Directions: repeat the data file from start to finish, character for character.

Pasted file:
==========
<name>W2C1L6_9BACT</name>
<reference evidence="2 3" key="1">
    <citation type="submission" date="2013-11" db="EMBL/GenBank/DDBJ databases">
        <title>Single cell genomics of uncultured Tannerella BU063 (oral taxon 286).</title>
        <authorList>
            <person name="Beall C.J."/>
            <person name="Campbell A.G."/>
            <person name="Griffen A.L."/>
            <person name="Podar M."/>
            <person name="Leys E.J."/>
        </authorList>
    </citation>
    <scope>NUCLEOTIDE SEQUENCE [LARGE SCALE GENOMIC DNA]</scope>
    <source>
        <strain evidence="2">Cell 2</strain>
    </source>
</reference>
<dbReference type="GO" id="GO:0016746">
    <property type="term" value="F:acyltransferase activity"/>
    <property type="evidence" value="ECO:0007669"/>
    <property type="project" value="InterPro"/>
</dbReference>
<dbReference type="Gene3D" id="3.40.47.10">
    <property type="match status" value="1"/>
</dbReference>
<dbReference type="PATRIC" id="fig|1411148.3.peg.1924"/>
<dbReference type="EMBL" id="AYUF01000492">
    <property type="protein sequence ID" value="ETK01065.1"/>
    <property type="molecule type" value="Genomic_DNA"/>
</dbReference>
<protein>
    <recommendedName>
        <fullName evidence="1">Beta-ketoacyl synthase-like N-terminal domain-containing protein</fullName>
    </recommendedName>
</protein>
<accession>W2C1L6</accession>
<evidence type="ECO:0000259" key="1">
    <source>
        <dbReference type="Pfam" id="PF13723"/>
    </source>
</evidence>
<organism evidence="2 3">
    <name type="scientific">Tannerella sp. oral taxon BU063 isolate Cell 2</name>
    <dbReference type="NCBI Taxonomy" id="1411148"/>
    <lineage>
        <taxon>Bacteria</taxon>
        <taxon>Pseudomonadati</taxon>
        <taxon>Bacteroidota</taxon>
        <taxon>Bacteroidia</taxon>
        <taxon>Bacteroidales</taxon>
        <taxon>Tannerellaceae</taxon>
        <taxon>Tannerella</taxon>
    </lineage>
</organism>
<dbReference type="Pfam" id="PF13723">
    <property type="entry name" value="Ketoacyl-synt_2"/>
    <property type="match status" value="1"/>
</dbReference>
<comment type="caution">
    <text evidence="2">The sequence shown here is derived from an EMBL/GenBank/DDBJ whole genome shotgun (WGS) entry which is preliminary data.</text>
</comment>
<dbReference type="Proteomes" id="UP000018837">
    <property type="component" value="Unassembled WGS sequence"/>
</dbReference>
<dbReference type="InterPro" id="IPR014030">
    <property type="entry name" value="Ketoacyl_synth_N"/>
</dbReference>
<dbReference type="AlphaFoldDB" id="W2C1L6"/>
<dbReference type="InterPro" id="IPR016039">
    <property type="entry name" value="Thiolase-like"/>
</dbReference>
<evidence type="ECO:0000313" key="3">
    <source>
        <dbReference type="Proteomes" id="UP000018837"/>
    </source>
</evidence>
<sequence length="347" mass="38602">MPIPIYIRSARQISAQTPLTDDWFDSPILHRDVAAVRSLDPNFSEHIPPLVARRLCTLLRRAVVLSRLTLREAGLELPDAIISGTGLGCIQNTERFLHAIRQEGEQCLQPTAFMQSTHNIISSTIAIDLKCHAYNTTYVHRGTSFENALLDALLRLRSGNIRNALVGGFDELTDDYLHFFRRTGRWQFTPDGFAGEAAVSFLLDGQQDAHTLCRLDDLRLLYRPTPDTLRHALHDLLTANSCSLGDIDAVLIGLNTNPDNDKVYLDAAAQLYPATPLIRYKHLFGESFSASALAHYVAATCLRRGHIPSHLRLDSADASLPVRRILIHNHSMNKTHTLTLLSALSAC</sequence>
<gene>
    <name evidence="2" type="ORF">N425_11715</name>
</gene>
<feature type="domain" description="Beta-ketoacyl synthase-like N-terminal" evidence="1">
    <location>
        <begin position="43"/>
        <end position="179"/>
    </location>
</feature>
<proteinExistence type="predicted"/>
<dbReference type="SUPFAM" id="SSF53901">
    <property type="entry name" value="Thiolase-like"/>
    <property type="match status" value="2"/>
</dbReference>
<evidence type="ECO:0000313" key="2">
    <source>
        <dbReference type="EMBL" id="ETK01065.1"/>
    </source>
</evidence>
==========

<name>W2C1L6_9BACT</name>
<reference evidence="2 3" key="1">
    <citation type="submission" date="2013-11" db="EMBL/GenBank/DDBJ databases">
        <title>Single cell genomics of uncultured Tannerella BU063 (oral taxon 286).</title>
        <authorList>
            <person name="Beall C.J."/>
            <person name="Campbell A.G."/>
            <person name="Griffen A.L."/>
            <person name="Podar M."/>
            <person name="Leys E.J."/>
        </authorList>
    </citation>
    <scope>NUCLEOTIDE SEQUENCE [LARGE SCALE GENOMIC DNA]</scope>
    <source>
        <strain evidence="2">Cell 2</strain>
    </source>
</reference>
<dbReference type="GO" id="GO:0016746">
    <property type="term" value="F:acyltransferase activity"/>
    <property type="evidence" value="ECO:0007669"/>
    <property type="project" value="InterPro"/>
</dbReference>
<dbReference type="Gene3D" id="3.40.47.10">
    <property type="match status" value="1"/>
</dbReference>
<dbReference type="PATRIC" id="fig|1411148.3.peg.1924"/>
<dbReference type="EMBL" id="AYUF01000492">
    <property type="protein sequence ID" value="ETK01065.1"/>
    <property type="molecule type" value="Genomic_DNA"/>
</dbReference>
<protein>
    <recommendedName>
        <fullName evidence="1">Beta-ketoacyl synthase-like N-terminal domain-containing protein</fullName>
    </recommendedName>
</protein>
<accession>W2C1L6</accession>
<evidence type="ECO:0000259" key="1">
    <source>
        <dbReference type="Pfam" id="PF13723"/>
    </source>
</evidence>
<organism evidence="2 3">
    <name type="scientific">Tannerella sp. oral taxon BU063 isolate Cell 2</name>
    <dbReference type="NCBI Taxonomy" id="1411148"/>
    <lineage>
        <taxon>Bacteria</taxon>
        <taxon>Pseudomonadati</taxon>
        <taxon>Bacteroidota</taxon>
        <taxon>Bacteroidia</taxon>
        <taxon>Bacteroidales</taxon>
        <taxon>Tannerellaceae</taxon>
        <taxon>Tannerella</taxon>
    </lineage>
</organism>
<dbReference type="Pfam" id="PF13723">
    <property type="entry name" value="Ketoacyl-synt_2"/>
    <property type="match status" value="1"/>
</dbReference>
<comment type="caution">
    <text evidence="2">The sequence shown here is derived from an EMBL/GenBank/DDBJ whole genome shotgun (WGS) entry which is preliminary data.</text>
</comment>
<dbReference type="Proteomes" id="UP000018837">
    <property type="component" value="Unassembled WGS sequence"/>
</dbReference>
<dbReference type="InterPro" id="IPR014030">
    <property type="entry name" value="Ketoacyl_synth_N"/>
</dbReference>
<dbReference type="AlphaFoldDB" id="W2C1L6"/>
<dbReference type="InterPro" id="IPR016039">
    <property type="entry name" value="Thiolase-like"/>
</dbReference>
<evidence type="ECO:0000313" key="3">
    <source>
        <dbReference type="Proteomes" id="UP000018837"/>
    </source>
</evidence>
<sequence length="347" mass="38602">MPIPIYIRSARQISAQTPLTDDWFDSPILHRDVAAVRSLDPNFSEHIPPLVARRLCTLLRRAVVLSRLTLREAGLELPDAIISGTGLGCIQNTERFLHAIRQEGEQCLQPTAFMQSTHNIISSTIAIDLKCHAYNTTYVHRGTSFENALLDALLRLRSGNIRNALVGGFDELTDDYLHFFRRTGRWQFTPDGFAGEAAVSFLLDGQQDAHTLCRLDDLRLLYRPTPDTLRHALHDLLTANSCSLGDIDAVLIGLNTNPDNDKVYLDAAAQLYPATPLIRYKHLFGESFSASALAHYVAATCLRRGHIPSHLRLDSADASLPVRRILIHNHSMNKTHTLTLLSALSAC</sequence>
<gene>
    <name evidence="2" type="ORF">N425_11715</name>
</gene>
<feature type="domain" description="Beta-ketoacyl synthase-like N-terminal" evidence="1">
    <location>
        <begin position="43"/>
        <end position="179"/>
    </location>
</feature>
<proteinExistence type="predicted"/>
<dbReference type="SUPFAM" id="SSF53901">
    <property type="entry name" value="Thiolase-like"/>
    <property type="match status" value="2"/>
</dbReference>
<evidence type="ECO:0000313" key="2">
    <source>
        <dbReference type="EMBL" id="ETK01065.1"/>
    </source>
</evidence>